I learned that when an industry is no longer willing to evolve and innovate, wasted energy is the byproduct and the end consumer ultimately pays the price of that inefficiency and lack of vision. The future of everyone gets worse when we all decide not to get better at what we do.
If you were to start again, what would you do differently?
Not much. It’s all gone pretty well. I might have focused more on my own copy writing earlier as a way to generate income, rather than relying on credit cards that took a painfully long time to pay off.
As an entrepreneur, what is the one thing you do over and over and recommend everyone else do?
What is one problem you encountered as an entrepreneur, and how did you overcome it?
You will meet many people who will want to be part of your thing. They’ll want to help you, hurt you, join you, sell to you, buy from you, talk to you, steal from you, learn from you, teach you, waste your time, make your life better, etc. You get the idea. People will come in and out of your days. Your biggest challenge will be to believe in the right people and ignore the rest. Ignoring people will feel hard at first, but it’s the most important thing you can do. Figure out the right people to ignore and you’ll have the time to focus on what matters.
What is one business idea that you’re willing to give away to our readers?
Every person with a smart phone has an HD camera in their hands. Encourage people to capture crime on their cameras and easily and anonymously post the crimes (complete with time-stamp and location data) to a website, with or without a description. Empower the public to call bullshit on bullshit by publicly posting criminal activity to a community-powered website. Organize the videos, make them searchable, and make them available to law enforcement.
How would it make money? The amount of entertaining content that would be generated would make for a compelling advertising model. Incentivize the best video producers by providing them with a channel and rewarding them for their efforts. I don’t know what else. I’m sure someone could kill it with this idea.
If you could change one thing in the world, what would it be and how would you go about it?
I would make everything that’s bad for me, good for me. I’d start with time and gravity, the two most powerful negative forces in my life. I would find the world’s smartest scientists and ask them to find me more time and to reverse gravity’s effect on my life. Then I’d figure out a way to sell my new-found powers to people–and I’d give it away to all of the people I love.
Tell us a secret.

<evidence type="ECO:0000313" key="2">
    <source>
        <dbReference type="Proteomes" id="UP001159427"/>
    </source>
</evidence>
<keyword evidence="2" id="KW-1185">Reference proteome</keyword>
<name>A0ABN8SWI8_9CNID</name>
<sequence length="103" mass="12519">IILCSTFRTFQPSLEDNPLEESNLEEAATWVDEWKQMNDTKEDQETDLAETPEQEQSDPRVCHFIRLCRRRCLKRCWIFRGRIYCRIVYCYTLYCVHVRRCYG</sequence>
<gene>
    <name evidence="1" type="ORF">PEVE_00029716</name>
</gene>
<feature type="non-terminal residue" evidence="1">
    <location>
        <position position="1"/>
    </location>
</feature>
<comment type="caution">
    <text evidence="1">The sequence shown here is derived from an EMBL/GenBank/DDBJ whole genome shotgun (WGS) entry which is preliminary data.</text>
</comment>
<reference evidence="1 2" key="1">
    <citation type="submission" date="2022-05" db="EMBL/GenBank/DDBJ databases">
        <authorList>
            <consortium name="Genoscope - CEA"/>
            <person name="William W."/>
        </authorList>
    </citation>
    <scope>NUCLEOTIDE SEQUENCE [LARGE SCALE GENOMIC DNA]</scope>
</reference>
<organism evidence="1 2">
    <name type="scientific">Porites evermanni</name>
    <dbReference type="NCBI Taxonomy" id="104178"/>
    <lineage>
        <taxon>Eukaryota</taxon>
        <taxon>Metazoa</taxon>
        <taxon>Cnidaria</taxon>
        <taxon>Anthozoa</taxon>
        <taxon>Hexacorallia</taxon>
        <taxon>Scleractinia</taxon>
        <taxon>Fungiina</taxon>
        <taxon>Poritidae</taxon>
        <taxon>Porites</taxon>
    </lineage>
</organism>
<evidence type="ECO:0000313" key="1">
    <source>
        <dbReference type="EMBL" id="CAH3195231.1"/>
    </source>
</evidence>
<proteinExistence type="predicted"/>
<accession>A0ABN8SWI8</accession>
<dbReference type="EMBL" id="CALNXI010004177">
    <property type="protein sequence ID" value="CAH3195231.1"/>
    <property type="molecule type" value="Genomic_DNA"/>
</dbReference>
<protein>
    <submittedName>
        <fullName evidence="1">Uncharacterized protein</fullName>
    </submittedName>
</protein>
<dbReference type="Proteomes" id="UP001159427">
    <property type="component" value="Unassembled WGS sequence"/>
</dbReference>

I am an ordained minister and am registered to perform weddings, baptisms and other functions in Vermont, Maine, California and soon, Oregon. I’ve married five couples, and I loved every minute of it.
What are your three favorite online tools or resources and what do you love about them?
- Twitter. You can listen, speak, learn and share. It’s the quickest, most effective way to communicate with the world.
- LinkedIn is good for finding great people. It allows me to stay connected with the most important business friends we have.
- Email. Many of the most important things that have ever happened to Instrument have happened via email.
What is the one book that you recommend our community should read and why?
The 48 Laws of Power by Robert Greene. This book became an underground hit in the hip hop world when 50 Cent took it to heart and lived by it. I read it before he did, and it helped me to stop being such a wuss and recognize when I was being manipulated or lied to. The book made me a better business person, and like it or not, the harsh realities described in the book still exist today in many forms. It’s super detailed, easy to skim, and easy to dive into. It’s a great reference and reminder of how to wield whatever level of power we have in the smartest way.
Three people we should follow on Twitter and why?
No surprises here: @brainpicker (for insights and the smartest content), @vice (for Real World news and hilariousness), and @cowbird (for longer form stories shared via the Cowbird platform, where you should slow down and read).
When was the last time you laughed out loud? What caused it?
Last night, my wife and I watched about 30 minutes of Blades of Glory. The scene where Will Ferrell and Jon Heder first skate together in front of a crowd and Will is holding Jon in various positions via various body parts is just unbelievable. Will Ferrell could just stand in front of me and I’d fall down laughing. He’s a comic for our times.
Who is your hero?
My mom and dad. They had seven children who they put through private school, college, etc. They served us three meals a day, prepared with love at home (there was no takeout). They gave their full support and love, which still exists today. My parents started and maintained traditions–traditions that were hard to start and hard to keep. We all need more real traditions. We need the strength that they had to create them and keep them going.
What’s next for Instrument?
We have built a business around honest relationships, trust and hard work. This goes for both clients and Instrument people. And it works. So that can never change. What’s next is to continue to build capabilities around that core to complement our clients’ needs. These needs change along with technology, society, media, etc., but the core remains.
Evolve and build around the core. Never settle. Always remember that.
What would you do right now if you could do anything?
I would jump forward into the future, when Instrument will be safe in the hands of a new group of entrepreneurial partners, and when myself, Justin and JD will have retired after successfully building Instrument beyond our wildest dreams. All three of us will have relocated to Hawaii, sharing a neighborhood with our families, reminiscing about the early days, laughing about the stupid stuff, and planning our next motorcycle adventure around the island.
For now, we can only dream and work together.